We all know that famous saying : You never get a second chance to make a first impression. Do you agree with this?
I’ve been recruiting now for several years and have worked in areas where I’ve had to deal with people and make decisions where the impression I got was one of the determining factors.
A good first impression is crucial, whether in person or an e-meet.
Read-on for a few tips on how to make a good first impression with a future potential employer.
Advice for candidates
With LinkedIn and email being the quickest and most efficient way of communicating, its important to guard our email lingo;
o Always address someone by name.
If you were going to call someone over the phone, would you say what you had to say without greeting the person first and acknowledging him/her? Probably not! Keep this in mind when writing to someone; personalize your message before writing the body of your message.
o Ensure your message is free of spelling & grammatical mistakes, slang and abbreviations. Keep your audience in mind – if you do not know the person and how he/she perceives these things, wouldn’t you want them to receive your message positively? Things as such could reflect poorly on you, making you seem sloppy and inattentive. We all have spell check on our computers and phones, put it to good use! I have had clients turn away strong candidates due to spelling errors on a CV.
o Do not use CAPS unless you want to turn off the receiving person! Seriously, I have not met one person, who doesn’t see CAPS as a negative thing.
Think before you respond;
o What would you say if you were asked, whether you were open to a new job opportunity? Yes, No or Always? …
I can’t count the number of times I hear the words “I’m always looking or am always open” as a response… even when someone literally began a job days ago.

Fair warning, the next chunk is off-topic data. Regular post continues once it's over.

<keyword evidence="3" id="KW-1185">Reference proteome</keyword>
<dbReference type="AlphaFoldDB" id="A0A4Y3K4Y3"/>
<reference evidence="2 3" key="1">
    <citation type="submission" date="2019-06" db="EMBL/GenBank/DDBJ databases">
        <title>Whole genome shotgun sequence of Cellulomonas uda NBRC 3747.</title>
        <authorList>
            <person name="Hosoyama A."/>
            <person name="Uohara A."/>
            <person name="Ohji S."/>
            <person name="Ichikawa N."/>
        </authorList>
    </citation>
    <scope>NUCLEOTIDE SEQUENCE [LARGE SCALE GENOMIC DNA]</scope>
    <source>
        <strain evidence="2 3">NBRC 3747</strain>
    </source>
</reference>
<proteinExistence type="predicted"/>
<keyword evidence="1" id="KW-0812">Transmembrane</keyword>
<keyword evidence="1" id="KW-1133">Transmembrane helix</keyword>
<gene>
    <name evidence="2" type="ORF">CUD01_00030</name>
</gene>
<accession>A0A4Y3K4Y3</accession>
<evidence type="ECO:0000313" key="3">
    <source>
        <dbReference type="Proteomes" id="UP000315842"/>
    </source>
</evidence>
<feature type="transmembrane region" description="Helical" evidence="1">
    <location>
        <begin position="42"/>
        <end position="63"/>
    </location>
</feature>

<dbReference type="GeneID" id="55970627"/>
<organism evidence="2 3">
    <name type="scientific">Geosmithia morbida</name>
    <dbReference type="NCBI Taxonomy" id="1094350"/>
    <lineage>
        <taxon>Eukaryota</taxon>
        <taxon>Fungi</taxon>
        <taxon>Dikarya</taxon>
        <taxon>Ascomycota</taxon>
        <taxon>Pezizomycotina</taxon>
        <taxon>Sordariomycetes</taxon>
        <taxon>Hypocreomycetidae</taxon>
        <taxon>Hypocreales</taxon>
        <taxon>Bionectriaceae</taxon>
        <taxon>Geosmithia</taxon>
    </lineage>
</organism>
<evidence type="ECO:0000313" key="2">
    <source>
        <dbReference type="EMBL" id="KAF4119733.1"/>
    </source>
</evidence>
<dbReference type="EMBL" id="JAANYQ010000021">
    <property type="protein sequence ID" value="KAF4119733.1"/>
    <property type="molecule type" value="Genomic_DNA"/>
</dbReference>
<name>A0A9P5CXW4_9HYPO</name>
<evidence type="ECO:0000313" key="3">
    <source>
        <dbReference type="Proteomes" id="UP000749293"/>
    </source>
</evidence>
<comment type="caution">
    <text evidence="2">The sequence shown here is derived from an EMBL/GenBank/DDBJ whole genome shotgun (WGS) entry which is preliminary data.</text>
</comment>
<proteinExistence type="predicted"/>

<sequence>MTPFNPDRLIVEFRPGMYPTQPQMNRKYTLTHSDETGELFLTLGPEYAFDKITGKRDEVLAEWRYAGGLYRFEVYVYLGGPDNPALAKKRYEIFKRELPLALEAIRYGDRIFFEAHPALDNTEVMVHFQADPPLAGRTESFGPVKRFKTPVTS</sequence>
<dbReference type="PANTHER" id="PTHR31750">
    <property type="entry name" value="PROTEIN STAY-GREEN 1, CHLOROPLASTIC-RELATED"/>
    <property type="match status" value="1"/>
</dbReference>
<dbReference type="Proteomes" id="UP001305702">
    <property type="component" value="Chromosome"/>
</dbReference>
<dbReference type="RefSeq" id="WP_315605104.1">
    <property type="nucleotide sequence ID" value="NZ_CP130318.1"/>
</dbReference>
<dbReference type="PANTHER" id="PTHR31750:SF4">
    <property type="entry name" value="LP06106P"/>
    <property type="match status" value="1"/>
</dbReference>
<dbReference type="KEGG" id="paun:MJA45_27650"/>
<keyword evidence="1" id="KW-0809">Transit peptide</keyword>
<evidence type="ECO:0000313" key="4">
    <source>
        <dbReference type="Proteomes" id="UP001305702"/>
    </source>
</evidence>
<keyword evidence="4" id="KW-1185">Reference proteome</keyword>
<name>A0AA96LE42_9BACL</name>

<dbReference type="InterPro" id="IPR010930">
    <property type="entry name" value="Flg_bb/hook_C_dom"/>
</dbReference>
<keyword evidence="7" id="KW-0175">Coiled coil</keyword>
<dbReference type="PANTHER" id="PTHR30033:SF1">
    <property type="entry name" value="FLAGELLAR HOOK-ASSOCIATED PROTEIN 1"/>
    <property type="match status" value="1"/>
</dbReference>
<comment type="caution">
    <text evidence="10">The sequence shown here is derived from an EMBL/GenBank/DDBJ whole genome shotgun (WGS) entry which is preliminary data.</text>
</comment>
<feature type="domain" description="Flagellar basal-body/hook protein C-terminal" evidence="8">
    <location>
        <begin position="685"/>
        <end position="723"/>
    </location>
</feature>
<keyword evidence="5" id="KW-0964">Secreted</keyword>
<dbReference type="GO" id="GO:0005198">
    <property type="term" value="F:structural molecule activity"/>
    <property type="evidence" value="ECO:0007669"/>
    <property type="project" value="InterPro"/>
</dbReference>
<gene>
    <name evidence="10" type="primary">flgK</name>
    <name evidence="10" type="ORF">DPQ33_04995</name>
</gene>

What does this response say about you? Well, a response as such could lead someone in a hiring decision to feel that you are not loyal or difficult to please. Maybe you are difficult to please and are always seeking the best for yourself and deep down, you know you are worth more than what you’re doing, but please – make sure it doesn’t come across this way. Use this one, “I wasn’t looking but I am curious to hear more for reason x” or “I am looking at this point and would like to know what opportunities there are on the market for me”. Ask questions, find out why the company or recruiter thinks you would be a good fit and see if this is all worth a meeting!
o Its flattering to get a call for a job and normal to get excited, especially when our job search is an active one. But please, before having your CV sent to a company and/or before accepting an interview, think about it first and if you feel you are unsure, do not agree to anything! You don’t want your CV in the hands of anyone and you don’t want to waste time going on interviews with companies or for jobs you are not sincerely into.
o For those candidates who are not on the market; if being approached by an opportunity by a recruiter or employer, kindly decline in a respectful manner, there is no need to be rude and make the person feel as if they bothered you. You never know when your situation would change, keep an open mind.
o Do not be late!
Make sure the day your interview is booked, that you have all the details you need to be at the meeting on time and ready. Google Map the location the day before, so you know ahead of time what the traffic and parking situation will be like.
o Do not cancel an interview on the same day.
I’m someone who takes importance in keeping my word. If you committed to an interview, be there! Even if you feel you lost interest, go and explore, you never know what can come out of it. Do all you can to keep your word and show consideration for the time the interviewer set aside for your meeting. And if you did have a change of heart, be honest about it – don’t use those typical excuses because it will make you look worse.
o Dress appropriately and professionally; do not be overly casual or wear something that can draw the wrong kind of attention.
o Do not bring a coffee with you to your interview and please put your cell phone on silent, in your pocket or bag, so that you can give the interviewer your full attention.
o Do keep good eye contact and show them you are happy to be there!
Lastly, a piece of advice for the Employer; do everything in your power to BEST represent the company. Give the candidate the time he/she deserves to be able to express themselves and treat the meeting as an opportunity to get to know a potential future employee.